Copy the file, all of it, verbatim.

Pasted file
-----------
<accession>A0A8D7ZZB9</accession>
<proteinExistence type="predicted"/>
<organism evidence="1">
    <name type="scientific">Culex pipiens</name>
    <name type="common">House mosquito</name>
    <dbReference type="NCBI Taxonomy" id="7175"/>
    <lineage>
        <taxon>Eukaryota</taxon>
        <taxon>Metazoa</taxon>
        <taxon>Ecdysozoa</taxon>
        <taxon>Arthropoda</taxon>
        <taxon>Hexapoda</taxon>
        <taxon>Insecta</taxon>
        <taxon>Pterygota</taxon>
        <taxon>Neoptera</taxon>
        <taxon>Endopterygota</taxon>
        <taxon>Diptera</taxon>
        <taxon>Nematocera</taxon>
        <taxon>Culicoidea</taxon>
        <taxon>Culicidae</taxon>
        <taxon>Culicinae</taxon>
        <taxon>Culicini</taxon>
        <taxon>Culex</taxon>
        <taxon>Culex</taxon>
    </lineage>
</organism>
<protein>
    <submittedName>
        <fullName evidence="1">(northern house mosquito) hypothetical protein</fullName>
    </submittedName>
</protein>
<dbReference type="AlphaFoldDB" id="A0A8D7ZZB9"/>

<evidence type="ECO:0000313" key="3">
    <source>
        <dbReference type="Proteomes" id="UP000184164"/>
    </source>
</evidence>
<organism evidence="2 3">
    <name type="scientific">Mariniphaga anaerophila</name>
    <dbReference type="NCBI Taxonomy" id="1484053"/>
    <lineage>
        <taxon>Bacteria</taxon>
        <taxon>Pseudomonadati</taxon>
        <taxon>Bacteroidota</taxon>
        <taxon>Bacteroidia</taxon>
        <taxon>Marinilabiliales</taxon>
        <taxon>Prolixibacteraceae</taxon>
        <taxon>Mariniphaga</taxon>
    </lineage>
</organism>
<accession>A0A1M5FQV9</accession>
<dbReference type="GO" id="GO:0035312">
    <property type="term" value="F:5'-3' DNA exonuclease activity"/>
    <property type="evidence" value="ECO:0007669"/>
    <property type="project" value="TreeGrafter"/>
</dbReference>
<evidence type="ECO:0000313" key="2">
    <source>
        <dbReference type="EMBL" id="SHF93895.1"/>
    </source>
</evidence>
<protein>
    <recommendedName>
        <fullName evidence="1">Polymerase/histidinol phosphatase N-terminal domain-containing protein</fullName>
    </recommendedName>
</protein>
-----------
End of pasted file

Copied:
<accession>A0A8D7ZZB9</accession>
<proteinExistence type="predicted"/>
<organism evidence="1">
    <name type="scientific">Culex pipiens</name>
    <name type="common">House mosquito</name>
    <dbReference type="NCBI Taxonomy" id="7175"/>
    <lineage>
        <taxon>Eukaryota</taxon>
        <taxon>Metazoa</taxon>
        <taxon>Ecdysozoa</taxon>
        <taxon>Arthropoda</taxon>
        <taxon>Hexapoda</taxon>
        <taxon>Insecta</taxon>
        <taxon>Pterygota</taxon>
        <taxon>Neoptera</taxon>
        <taxon>Endopterygota</taxon>
        <taxon>Diptera</taxon>
        <taxon>Nematocera</taxon>
        <taxon>Culicoidea</taxon>
        <taxon>Culicidae</taxon>
        <taxon>Culicinae</taxon>
        <taxon>Culicini</taxon>
        <taxon>Culex</taxon>
        <taxon>Culex</taxon>
    </lineage>
</organism>
<protein>
    <submittedName>
        <fullName evidence="1">(northern house mosquito) hypothetical protein</fullName>
    </submittedName>
</protein>
<dbReference type="AlphaFoldDB" id="A0A8D7ZZB9"/>

<evidence type="ECO:0000313" key="3">
    <source>
        <dbReference type="Proteomes" id="UP000184164"/>
    </source>
</evidence>
<organism evidence="2 3">
    <name type="scientific">Mariniphaga anaerophila</name>
    <dbReference type="NCBI Taxonomy" id="1484053"/>
    <lineage>
        <taxon>Bacteria</taxon>
        <taxon>Pseudomonadati</taxon>
        <taxon>Bacteroidota</taxon>
        <taxon>Bacteroidia</taxon>
        <taxon>Marinilabiliales</taxon>
        <taxon>Prolixibacteraceae</taxon>
        <taxon>Mariniphaga</taxon>
    </lineage>
</organism>
<accession>A0A1M5FQV9</accession>
<dbReference type="GO" id="GO:0035312">
    <property type="term" value="F:5'-3' DNA exonuclease activity"/>
    <property type="evidence" value="ECO:0007669"/>
    <property type="project" value="TreeGrafter"/>
</dbReference>
<evidence type="ECO:0000313" key="2">
    <source>
        <dbReference type="EMBL" id="SHF93895.1"/>
    </source>
</evidence>
<protein>
    <recommendedName>
        <fullName evidence="1">Polymerase/histidinol phosphatase N-terminal domain-containing protein</fullName>
    </recommendedName>
</protein>